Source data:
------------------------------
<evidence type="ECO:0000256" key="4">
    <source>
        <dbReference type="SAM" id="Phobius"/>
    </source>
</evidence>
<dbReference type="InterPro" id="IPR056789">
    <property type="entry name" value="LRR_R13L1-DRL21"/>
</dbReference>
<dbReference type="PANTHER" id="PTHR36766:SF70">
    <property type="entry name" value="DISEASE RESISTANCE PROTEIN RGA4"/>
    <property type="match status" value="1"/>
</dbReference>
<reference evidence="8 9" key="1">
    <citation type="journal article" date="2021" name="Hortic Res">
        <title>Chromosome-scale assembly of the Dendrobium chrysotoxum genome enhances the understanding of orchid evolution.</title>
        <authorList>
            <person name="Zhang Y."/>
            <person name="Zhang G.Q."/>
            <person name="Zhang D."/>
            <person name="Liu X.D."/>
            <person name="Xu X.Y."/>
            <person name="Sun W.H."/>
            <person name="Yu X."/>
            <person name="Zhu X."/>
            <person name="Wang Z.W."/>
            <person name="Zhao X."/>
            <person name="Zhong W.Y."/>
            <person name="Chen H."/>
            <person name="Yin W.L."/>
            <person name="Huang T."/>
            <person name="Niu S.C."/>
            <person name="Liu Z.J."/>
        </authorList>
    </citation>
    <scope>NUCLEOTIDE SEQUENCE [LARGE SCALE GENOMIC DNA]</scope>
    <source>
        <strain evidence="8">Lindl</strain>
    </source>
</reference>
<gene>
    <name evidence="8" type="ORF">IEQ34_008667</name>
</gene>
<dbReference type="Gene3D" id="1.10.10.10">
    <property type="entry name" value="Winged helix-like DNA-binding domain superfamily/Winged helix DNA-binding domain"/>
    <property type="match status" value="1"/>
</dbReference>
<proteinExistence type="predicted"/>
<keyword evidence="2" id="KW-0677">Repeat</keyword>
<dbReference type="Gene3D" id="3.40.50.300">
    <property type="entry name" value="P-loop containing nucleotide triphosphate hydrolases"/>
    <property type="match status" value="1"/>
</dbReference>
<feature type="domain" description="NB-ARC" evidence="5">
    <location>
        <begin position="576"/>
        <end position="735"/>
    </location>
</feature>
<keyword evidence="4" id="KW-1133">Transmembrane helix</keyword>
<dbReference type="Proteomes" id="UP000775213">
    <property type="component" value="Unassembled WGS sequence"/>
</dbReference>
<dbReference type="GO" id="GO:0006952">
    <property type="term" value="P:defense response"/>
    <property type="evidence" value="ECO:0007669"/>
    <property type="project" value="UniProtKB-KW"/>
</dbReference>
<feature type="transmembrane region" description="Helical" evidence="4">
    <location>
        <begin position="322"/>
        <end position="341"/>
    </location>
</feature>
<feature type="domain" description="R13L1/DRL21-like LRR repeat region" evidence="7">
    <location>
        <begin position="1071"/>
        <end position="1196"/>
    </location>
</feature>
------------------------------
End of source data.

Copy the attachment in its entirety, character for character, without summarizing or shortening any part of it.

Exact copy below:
<evidence type="ECO:0000256" key="4">
    <source>
        <dbReference type="SAM" id="Phobius"/>
    </source>
</evidence>
<dbReference type="InterPro" id="IPR056789">
    <property type="entry name" value="LRR_R13L1-DRL21"/>
</dbReference>
<dbReference type="PANTHER" id="PTHR36766:SF70">
    <property type="entry name" value="DISEASE RESISTANCE PROTEIN RGA4"/>
    <property type="match status" value="1"/>
</dbReference>
<reference evidence="8 9" key="1">
    <citation type="journal article" date="2021" name="Hortic Res">
        <title>Chromosome-scale assembly of the Dendrobium chrysotoxum genome enhances the understanding of orchid evolution.</title>
        <authorList>
            <person name="Zhang Y."/>
            <person name="Zhang G.Q."/>
            <person name="Zhang D."/>
            <person name="Liu X.D."/>
            <person name="Xu X.Y."/>
            <person name="Sun W.H."/>
            <person name="Yu X."/>
            <person name="Zhu X."/>
            <person name="Wang Z.W."/>
            <person name="Zhao X."/>
            <person name="Zhong W.Y."/>
            <person name="Chen H."/>
            <person name="Yin W.L."/>
            <person name="Huang T."/>
            <person name="Niu S.C."/>
            <person name="Liu Z.J."/>
        </authorList>
    </citation>
    <scope>NUCLEOTIDE SEQUENCE [LARGE SCALE GENOMIC DNA]</scope>
    <source>
        <strain evidence="8">Lindl</strain>
    </source>
</reference>
<gene>
    <name evidence="8" type="ORF">IEQ34_008667</name>
</gene>
<dbReference type="Gene3D" id="1.10.10.10">
    <property type="entry name" value="Winged helix-like DNA-binding domain superfamily/Winged helix DNA-binding domain"/>
    <property type="match status" value="1"/>
</dbReference>
<proteinExistence type="predicted"/>
<keyword evidence="2" id="KW-0677">Repeat</keyword>
<dbReference type="Gene3D" id="3.40.50.300">
    <property type="entry name" value="P-loop containing nucleotide triphosphate hydrolases"/>
    <property type="match status" value="1"/>
</dbReference>
<feature type="domain" description="NB-ARC" evidence="5">
    <location>
        <begin position="576"/>
        <end position="735"/>
    </location>
</feature>
<keyword evidence="4" id="KW-1133">Transmembrane helix</keyword>
<dbReference type="Proteomes" id="UP000775213">
    <property type="component" value="Unassembled WGS sequence"/>
</dbReference>
<dbReference type="GO" id="GO:0006952">
    <property type="term" value="P:defense response"/>
    <property type="evidence" value="ECO:0007669"/>
    <property type="project" value="UniProtKB-KW"/>
</dbReference>
<feature type="transmembrane region" description="Helical" evidence="4">
    <location>
        <begin position="322"/>
        <end position="341"/>
    </location>
</feature>
<feature type="domain" description="R13L1/DRL21-like LRR repeat region" evidence="7">
    <location>
        <begin position="1071"/>
        <end position="1196"/>
    </location>
</feature>